You’ve scouted your recruit. You’ve made contact with your recruit.
Now, you want to begin selling your recruit on the idea of coming to play for you and your program.
And that involves persuasion.
Persuasion isn’t the act of “tricking” someone, and it doesn’t mean twisting their arm until they just give-up and relent to your way of thinking. Persuasion is the art of mixing equal parts logic and passion, and becoming impossible to say no to. You need the carrot and the stick.
If you meet a successful recruiter, you’ll find that they’ve mastered that art.
So, what makes up a great persuasive argument that you can make with your next class of prospects? Several research-based ingredients that I’ll bet you’ve never stopped to think about before:
People prefer cockiness. It’s true, both in real life and in recruiting. When looking to choose a coach to play for, our research clearly shows that athletes and their parents are desperately looking for a confident leader who can articulate a plan for not only for his or her program, but for their recruit as well.
Some of you reading this might object to the idea of being “cocky”. I understand. How about “insanely confident”? And I’m talking about whether or not your record would back you up on it. Recruits, in the middle of making this stressful decision, are looking for someone who they feel is confident about where their program is heading. Stop saying “I think”, or “I believe” when you’re trying to make your case. Replace it with “We will” and put some emotion behind it.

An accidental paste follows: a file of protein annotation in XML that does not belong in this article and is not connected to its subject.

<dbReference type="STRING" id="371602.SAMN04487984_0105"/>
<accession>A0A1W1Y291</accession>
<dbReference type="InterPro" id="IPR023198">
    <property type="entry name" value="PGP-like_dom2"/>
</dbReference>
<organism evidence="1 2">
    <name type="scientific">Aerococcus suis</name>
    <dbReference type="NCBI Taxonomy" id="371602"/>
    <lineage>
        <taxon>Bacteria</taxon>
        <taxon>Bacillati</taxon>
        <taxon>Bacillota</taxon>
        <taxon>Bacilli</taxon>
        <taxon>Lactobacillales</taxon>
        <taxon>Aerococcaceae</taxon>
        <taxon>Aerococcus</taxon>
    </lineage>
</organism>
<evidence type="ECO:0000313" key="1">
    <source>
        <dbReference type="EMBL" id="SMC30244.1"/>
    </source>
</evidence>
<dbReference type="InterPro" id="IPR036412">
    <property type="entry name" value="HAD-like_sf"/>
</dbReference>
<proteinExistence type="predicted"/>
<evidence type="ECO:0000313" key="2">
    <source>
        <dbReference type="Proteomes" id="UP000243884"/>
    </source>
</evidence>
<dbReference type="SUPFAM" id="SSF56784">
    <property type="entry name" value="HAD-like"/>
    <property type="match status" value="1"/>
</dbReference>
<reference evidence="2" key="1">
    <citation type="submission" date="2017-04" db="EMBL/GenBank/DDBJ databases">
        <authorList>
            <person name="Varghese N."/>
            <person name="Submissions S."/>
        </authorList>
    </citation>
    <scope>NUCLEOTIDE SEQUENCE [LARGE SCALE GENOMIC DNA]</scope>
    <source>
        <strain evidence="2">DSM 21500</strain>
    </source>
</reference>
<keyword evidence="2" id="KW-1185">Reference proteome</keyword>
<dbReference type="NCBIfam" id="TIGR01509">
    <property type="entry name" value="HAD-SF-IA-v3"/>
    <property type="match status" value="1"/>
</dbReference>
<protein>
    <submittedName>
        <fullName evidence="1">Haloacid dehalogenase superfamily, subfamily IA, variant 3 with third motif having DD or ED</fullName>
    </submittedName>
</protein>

Want to do a better job of persuading your next class of prospects? Put together a plan to demonstrate that you’re the logical choice by flashing your cocky side a little bit.
Figure out whether you need to talk faster or slower. Did you know that it’s better to talk faster if your recruit is likely to disagree with you, or have doubts about your program? That’s because it gives them less time to formulate their own counter-opinions, and make it more likely that they accept your “insanely confident” conversation points as truth And, it also makes it less likely that their mind will wander and stop paying attention.
Are you talking to a recruit that is likely to agree with you, or is excited about you and your program? You guessed it: Slow your rate of speech down. (Want proof? Here’s an insane amount of research that backs up the points we’re making here, Coach)
Being persuasive involves giving off the right “feel” to your recruit, and how they take in what you’re saying counts a lot as they evaluate you and your program.
Share the positives and the negatives. Coaches that talk only about the positives associated with their school and their program are missing the boat. This generation of kids (and their parents) are looking for coaches that are demonstrating honesty in the recruiting process. As we’ve said in the past, it’s good to show your cracks to your prospects.
What many coaches miss as they put together a strategy for trying to persuade their recruits is the idea that kids and their parents are coming into the conversation with you only looking for the most exciting, most positive views of your program. On the contrary: Many prospects are assuming that you are trying to hide something. Don’t lend credence to that notion by not revealing what you need to improve upon, or one or two things that are big improvement goals for you as their potential coach.
Selling involves persuasion, and persuasion is an art form that most coaches don’t put much energy into perfecting. Before you begin speaking in-depth with your recruits, take these three proven persuasion-boosters and implement them into your conversation with this next class of recruits.
Need help with developing a persuasive story to tell your recruits? The team of experts at Tudor Collegiate Strategies will help you take a research-based approach to answer that question, and work alongside you and your staff throughout the year to make sure your recruiting class is second to none. Click here to find out how we do it (or email Dan Tudor directly at firstname.lastname@example.org to talk with him about it)